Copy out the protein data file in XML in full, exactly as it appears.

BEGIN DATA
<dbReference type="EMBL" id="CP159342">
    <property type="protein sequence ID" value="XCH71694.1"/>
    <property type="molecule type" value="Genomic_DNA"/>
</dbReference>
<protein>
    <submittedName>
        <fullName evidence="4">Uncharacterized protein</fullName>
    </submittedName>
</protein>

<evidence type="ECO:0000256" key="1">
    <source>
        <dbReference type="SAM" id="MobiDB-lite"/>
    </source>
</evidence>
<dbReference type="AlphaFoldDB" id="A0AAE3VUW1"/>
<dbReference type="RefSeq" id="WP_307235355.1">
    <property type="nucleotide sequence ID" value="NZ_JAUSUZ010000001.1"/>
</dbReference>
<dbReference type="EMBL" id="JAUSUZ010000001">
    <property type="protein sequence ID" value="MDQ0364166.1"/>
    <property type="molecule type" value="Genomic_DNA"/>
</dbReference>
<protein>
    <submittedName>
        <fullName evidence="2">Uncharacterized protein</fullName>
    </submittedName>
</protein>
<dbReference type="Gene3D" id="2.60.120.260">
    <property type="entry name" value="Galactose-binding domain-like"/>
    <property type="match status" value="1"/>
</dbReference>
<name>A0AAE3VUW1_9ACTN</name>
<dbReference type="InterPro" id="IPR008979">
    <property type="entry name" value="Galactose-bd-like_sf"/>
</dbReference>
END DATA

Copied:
<dbReference type="EMBL" id="CP159342">
    <property type="protein sequence ID" value="XCH71694.1"/>
    <property type="molecule type" value="Genomic_DNA"/>
</dbReference>
<protein>
    <submittedName>
        <fullName evidence="4">Uncharacterized protein</fullName>
    </submittedName>
</protein>

<evidence type="ECO:0000256" key="1">
    <source>
        <dbReference type="SAM" id="MobiDB-lite"/>
    </source>
</evidence>
<dbReference type="AlphaFoldDB" id="A0AAE3VUW1"/>
<dbReference type="RefSeq" id="WP_307235355.1">
    <property type="nucleotide sequence ID" value="NZ_JAUSUZ010000001.1"/>
</dbReference>
<dbReference type="EMBL" id="JAUSUZ010000001">
    <property type="protein sequence ID" value="MDQ0364166.1"/>
    <property type="molecule type" value="Genomic_DNA"/>
</dbReference>
<protein>
    <submittedName>
        <fullName evidence="2">Uncharacterized protein</fullName>
    </submittedName>
</protein>
<dbReference type="Gene3D" id="2.60.120.260">
    <property type="entry name" value="Galactose-binding domain-like"/>
    <property type="match status" value="1"/>
</dbReference>
<name>A0AAE3VUW1_9ACTN</name>
<dbReference type="InterPro" id="IPR008979">
    <property type="entry name" value="Galactose-bd-like_sf"/>
</dbReference>